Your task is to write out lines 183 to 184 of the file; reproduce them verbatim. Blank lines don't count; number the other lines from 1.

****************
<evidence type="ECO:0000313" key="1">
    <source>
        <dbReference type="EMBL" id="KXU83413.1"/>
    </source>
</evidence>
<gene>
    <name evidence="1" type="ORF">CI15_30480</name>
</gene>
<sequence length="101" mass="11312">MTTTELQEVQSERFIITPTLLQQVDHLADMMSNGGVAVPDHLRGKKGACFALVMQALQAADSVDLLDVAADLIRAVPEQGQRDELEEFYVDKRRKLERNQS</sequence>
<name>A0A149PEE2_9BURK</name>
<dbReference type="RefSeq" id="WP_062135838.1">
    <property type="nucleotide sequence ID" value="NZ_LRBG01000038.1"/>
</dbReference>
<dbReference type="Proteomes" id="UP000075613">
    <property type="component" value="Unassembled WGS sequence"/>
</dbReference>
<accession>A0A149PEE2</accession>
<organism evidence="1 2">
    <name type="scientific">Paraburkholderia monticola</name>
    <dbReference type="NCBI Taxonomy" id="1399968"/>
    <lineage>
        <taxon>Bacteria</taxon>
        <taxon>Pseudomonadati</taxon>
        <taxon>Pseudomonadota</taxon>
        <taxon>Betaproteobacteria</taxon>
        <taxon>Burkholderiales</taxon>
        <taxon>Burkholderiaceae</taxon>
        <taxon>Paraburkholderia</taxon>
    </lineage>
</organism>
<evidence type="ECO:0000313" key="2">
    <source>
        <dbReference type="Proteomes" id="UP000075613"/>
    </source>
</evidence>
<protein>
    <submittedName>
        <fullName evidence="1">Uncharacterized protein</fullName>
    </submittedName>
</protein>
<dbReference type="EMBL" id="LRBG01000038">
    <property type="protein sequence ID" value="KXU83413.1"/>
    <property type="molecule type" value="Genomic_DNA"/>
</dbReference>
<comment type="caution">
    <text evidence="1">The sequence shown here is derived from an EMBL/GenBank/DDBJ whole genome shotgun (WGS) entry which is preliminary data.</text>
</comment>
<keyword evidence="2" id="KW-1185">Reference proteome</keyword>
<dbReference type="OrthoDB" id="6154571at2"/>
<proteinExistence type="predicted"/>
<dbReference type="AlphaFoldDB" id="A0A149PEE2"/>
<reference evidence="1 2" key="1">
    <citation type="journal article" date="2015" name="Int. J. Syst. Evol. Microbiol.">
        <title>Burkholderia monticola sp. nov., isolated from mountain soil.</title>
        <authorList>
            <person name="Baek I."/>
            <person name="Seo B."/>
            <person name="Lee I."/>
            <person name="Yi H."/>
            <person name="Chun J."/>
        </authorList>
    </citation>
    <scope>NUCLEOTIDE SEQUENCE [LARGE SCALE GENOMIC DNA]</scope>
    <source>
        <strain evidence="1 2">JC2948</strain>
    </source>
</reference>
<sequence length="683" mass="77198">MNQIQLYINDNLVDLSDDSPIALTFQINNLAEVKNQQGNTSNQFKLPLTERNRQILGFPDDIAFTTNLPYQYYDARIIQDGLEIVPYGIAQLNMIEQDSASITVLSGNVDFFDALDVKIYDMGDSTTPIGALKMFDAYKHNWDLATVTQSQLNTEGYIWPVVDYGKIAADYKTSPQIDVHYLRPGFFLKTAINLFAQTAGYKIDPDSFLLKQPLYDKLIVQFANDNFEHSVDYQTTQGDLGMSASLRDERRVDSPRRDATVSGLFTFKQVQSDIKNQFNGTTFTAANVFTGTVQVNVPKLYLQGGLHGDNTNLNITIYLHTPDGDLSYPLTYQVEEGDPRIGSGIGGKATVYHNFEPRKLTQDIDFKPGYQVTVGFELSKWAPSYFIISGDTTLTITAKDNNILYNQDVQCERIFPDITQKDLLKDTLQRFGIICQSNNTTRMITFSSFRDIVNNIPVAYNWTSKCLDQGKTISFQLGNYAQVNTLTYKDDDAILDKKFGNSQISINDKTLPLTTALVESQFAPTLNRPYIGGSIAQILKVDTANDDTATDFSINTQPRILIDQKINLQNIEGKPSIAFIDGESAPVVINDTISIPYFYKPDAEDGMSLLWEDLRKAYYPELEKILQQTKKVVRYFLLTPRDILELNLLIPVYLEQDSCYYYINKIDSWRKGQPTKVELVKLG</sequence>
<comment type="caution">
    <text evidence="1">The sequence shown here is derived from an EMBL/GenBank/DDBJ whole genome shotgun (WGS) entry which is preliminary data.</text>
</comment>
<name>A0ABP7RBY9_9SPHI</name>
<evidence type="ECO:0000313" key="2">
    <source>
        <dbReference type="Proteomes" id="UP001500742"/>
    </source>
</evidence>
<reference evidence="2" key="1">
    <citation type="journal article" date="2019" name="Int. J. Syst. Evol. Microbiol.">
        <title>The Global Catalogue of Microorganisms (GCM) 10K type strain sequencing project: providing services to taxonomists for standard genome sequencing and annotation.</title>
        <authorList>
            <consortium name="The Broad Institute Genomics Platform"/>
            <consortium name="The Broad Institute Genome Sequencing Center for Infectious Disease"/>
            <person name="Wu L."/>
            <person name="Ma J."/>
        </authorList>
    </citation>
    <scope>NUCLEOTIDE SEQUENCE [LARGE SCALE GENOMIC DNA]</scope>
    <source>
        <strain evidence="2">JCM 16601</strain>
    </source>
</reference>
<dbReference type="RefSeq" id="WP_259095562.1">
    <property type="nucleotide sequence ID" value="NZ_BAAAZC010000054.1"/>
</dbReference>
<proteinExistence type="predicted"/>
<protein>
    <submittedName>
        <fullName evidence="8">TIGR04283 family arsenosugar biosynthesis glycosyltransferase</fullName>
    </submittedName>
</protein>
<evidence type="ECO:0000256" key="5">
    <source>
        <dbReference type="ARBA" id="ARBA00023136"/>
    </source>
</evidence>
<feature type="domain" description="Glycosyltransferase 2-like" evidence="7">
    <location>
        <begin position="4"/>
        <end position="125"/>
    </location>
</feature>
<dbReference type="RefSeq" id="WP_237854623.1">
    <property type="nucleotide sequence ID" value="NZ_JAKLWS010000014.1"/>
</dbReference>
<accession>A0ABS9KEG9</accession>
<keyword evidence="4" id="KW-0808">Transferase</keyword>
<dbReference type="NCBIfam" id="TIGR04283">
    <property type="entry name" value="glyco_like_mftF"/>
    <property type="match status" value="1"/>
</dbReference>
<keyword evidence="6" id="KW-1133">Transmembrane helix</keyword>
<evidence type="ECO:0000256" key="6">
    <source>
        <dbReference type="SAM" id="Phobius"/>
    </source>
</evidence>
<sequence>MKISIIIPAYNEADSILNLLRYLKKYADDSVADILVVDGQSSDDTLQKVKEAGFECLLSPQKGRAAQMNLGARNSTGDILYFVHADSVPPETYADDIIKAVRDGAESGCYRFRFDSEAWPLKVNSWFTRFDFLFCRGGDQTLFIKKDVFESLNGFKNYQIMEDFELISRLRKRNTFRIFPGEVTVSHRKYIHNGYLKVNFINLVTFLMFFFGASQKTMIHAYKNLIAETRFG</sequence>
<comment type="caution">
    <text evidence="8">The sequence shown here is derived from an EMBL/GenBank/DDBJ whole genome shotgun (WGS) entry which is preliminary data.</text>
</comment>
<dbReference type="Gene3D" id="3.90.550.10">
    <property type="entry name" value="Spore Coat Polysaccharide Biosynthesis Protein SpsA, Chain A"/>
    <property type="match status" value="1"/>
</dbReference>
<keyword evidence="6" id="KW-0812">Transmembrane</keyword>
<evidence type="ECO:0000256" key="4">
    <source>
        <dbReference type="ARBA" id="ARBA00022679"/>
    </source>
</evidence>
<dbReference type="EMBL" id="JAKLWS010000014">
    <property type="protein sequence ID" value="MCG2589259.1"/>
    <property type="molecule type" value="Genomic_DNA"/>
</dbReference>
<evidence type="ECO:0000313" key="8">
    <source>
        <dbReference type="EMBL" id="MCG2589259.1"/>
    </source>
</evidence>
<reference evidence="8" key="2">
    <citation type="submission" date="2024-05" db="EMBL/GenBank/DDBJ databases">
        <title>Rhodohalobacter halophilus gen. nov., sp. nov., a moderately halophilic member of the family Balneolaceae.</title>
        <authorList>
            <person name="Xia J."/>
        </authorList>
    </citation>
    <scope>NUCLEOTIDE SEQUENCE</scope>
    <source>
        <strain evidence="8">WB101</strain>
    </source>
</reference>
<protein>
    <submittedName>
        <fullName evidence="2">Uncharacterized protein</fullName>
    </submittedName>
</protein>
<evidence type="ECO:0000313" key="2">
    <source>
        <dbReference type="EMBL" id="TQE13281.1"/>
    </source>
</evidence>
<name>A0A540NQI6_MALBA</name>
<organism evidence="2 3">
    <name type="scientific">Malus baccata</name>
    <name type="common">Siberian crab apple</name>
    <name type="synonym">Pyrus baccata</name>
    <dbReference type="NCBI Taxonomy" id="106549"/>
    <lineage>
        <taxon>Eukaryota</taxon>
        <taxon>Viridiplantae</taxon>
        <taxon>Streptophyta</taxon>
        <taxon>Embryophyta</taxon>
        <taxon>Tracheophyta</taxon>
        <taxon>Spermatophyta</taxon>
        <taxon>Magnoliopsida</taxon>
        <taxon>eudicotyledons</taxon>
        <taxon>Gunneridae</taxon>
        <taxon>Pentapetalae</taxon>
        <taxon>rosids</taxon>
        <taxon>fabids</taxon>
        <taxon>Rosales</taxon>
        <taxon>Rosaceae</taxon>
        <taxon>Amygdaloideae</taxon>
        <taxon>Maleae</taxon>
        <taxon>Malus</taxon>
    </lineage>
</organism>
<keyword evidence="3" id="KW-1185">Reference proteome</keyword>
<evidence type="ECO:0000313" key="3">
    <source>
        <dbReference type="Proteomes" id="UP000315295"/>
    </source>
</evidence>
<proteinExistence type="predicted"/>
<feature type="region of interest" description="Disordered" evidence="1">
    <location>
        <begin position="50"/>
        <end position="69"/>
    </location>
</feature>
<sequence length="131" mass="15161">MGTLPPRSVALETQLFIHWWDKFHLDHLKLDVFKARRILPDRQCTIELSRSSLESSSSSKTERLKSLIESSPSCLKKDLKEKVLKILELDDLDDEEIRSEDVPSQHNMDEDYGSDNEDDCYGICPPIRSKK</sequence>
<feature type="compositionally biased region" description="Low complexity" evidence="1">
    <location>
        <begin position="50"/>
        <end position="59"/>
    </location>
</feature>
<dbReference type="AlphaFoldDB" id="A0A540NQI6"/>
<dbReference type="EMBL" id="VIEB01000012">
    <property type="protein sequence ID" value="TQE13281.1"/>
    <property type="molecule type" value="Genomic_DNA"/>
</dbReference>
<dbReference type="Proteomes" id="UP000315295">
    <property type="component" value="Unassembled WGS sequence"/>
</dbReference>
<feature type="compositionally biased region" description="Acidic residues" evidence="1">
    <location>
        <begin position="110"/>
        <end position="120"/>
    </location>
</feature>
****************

        <taxon>Embryophyta</taxon>
        <taxon>Tracheophyta</taxon>